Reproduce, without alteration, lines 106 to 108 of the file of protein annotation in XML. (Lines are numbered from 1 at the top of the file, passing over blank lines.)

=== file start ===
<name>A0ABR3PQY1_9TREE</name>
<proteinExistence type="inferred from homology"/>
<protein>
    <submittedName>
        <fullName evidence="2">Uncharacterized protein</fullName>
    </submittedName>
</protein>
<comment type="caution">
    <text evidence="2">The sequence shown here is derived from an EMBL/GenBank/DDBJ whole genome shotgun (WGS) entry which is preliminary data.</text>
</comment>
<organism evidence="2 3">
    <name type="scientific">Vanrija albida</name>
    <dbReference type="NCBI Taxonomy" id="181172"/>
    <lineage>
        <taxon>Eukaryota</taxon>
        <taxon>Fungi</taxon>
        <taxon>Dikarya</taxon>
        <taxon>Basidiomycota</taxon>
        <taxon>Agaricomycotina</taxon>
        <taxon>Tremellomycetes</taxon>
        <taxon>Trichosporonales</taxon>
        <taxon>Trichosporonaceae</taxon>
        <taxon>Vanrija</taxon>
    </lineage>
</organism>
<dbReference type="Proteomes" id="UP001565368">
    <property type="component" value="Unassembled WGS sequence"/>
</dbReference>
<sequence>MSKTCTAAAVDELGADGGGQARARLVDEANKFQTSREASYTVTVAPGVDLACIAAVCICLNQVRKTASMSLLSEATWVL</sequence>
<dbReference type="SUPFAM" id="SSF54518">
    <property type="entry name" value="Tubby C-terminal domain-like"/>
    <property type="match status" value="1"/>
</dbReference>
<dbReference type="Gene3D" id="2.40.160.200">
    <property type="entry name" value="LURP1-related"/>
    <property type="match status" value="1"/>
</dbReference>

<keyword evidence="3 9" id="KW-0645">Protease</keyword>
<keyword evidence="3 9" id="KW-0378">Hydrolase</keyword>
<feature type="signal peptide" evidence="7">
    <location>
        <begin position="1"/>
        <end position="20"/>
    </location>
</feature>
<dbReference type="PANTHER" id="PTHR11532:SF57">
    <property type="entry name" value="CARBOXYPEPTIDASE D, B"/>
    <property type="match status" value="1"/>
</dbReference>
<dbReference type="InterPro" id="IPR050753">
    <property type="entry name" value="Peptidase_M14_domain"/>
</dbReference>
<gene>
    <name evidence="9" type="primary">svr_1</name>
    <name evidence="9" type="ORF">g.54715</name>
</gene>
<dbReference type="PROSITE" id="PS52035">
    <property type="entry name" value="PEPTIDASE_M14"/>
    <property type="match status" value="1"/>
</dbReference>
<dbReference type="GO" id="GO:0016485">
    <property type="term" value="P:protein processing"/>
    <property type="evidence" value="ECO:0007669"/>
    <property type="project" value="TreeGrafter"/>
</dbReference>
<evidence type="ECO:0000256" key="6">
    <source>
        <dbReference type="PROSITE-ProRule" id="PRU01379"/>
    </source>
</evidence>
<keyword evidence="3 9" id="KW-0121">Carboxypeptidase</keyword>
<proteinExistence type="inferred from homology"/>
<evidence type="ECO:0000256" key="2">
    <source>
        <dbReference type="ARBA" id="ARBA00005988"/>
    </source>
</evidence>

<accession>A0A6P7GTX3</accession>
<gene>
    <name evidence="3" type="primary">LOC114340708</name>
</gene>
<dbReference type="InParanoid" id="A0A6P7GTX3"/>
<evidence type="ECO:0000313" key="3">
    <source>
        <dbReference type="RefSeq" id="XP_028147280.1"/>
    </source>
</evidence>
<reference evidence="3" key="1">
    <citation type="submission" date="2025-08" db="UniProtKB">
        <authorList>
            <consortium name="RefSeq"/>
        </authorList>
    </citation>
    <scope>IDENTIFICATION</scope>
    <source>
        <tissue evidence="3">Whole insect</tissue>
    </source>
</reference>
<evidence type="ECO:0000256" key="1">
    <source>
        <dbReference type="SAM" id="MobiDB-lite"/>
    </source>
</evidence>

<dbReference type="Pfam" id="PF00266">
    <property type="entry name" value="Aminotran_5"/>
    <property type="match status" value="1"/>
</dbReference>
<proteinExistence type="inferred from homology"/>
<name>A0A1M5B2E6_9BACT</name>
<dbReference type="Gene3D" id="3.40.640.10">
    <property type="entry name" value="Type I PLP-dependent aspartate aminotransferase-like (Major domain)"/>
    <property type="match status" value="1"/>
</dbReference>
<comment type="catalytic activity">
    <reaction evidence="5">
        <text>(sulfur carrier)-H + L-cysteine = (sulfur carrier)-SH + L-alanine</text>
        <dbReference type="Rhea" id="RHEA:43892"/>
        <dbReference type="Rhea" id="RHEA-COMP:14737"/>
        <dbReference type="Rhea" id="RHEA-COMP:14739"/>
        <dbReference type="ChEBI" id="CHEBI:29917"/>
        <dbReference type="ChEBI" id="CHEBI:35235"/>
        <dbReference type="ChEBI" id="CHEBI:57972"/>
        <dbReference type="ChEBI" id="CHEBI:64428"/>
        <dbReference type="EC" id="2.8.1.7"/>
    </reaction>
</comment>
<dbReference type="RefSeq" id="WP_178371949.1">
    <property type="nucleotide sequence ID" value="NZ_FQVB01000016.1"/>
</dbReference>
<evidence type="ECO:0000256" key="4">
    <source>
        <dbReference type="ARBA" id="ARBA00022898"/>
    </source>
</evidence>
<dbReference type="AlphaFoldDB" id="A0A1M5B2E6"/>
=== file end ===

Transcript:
    <property type="match status" value="1"/>
</dbReference>
<proteinExistence type="inferred from homology"/>